If you’re looking for a humorous read this weekend, glance through the Institute for Political Studies’ 19th annual report on excessive executive compensation in America. It’s been widely reported in recent days that 25 CEOs earned more in 2011 than their companies paid in taxes.
With an election looming, it’s a good idea for voters to understand some of the issues that plague the U.S. Excessive CEO compensation should be near the top of any list, and this report sure has interesting findings.
It’s important to remember when reading these types of reports that things aren’t always as they appear. I can guarantee you all 25 companies on the IPS list have ready explanations for why they’ve paid little or no federal tax. So, even though the findings themselves, when compiled in a vacuum, are quite damning, it’s important to keep an open mind.
Regardless of how you interpret the findings, here are three key points that aren’t up for debate:
1) The 100 highest-paid CEOs in America are overpaid
2) The tax code unfairly protects CEOs
3) America’s largest corporations have a vested interest in maintaining a tax code that favors tax avoidance.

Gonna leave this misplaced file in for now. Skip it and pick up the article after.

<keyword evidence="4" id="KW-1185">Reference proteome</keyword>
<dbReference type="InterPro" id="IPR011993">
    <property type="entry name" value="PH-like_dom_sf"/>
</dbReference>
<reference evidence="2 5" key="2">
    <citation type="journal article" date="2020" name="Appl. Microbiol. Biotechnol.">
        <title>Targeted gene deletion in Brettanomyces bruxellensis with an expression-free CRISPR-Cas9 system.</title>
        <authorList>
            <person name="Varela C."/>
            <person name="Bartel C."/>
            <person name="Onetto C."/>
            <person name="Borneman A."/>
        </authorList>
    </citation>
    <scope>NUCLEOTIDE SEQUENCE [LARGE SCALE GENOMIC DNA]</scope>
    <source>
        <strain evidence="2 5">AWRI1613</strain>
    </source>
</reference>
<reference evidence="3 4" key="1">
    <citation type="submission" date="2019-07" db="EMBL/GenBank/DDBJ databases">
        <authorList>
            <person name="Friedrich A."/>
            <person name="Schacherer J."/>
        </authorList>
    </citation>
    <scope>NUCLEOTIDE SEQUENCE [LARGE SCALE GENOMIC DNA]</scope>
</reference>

CEOs Are Overpaid
The CEOs of the 25 firms that paid less in federal tax than they themselves received in total compensation in 2011, averaged a $20.6 million payday last year, 24% above their compensation in 2010.
One of the provisions yet implemented in the Dodd-Frank financial reform legislation would require public companies to report the pay gap between the CEO and the average employee. In 2011, the average S&P 500 CEO made 380 times the average U.S. worker. In 1980, that gap was just 42 times.
CEO compensation is so out of whack that executive pay proposals at 53 companies have failed to receive a majority of shareholder support in 2012, including Chesapeake Energy (NYSE:CHK), Citigroup (NYSE:C) and Cooper Industries (NYSE:CBE) — all three are part of the exclusive 25. It’s easy to see why the middle class is fading away: All the money’s going to a select few.
Tax Code Protects CEOs
Probably the most outrageous example is deferred compensation. CEOs can put an unlimited amount of their annual compensation into deferred accounts where the funds grow untaxed until drawn upon.
The most egregious example: Wal-Mart (NYSE:WMT) CEO Mike Duke put $17 million into his deferred compensation account in 2011, saving him $6 million in federal income tax. Duke’s total deferred compensation at the end of 2011 was $85 million. In case you didn’t notice, Duke was able to defer 774 times the amount the rest of us can put into our 401(k).
IPS cites a total of four tax loopholes that boost executive pay. In addition to deferred compensation, it also lists unlimited tax liability of executive pay, preferential treatment of carried interest and stock option double standards. The biggest of these culprits is the unlimited tax liability of executive pay, which costs taxpayers at least $9.7 billion annually.
Corporate Tax Avoidance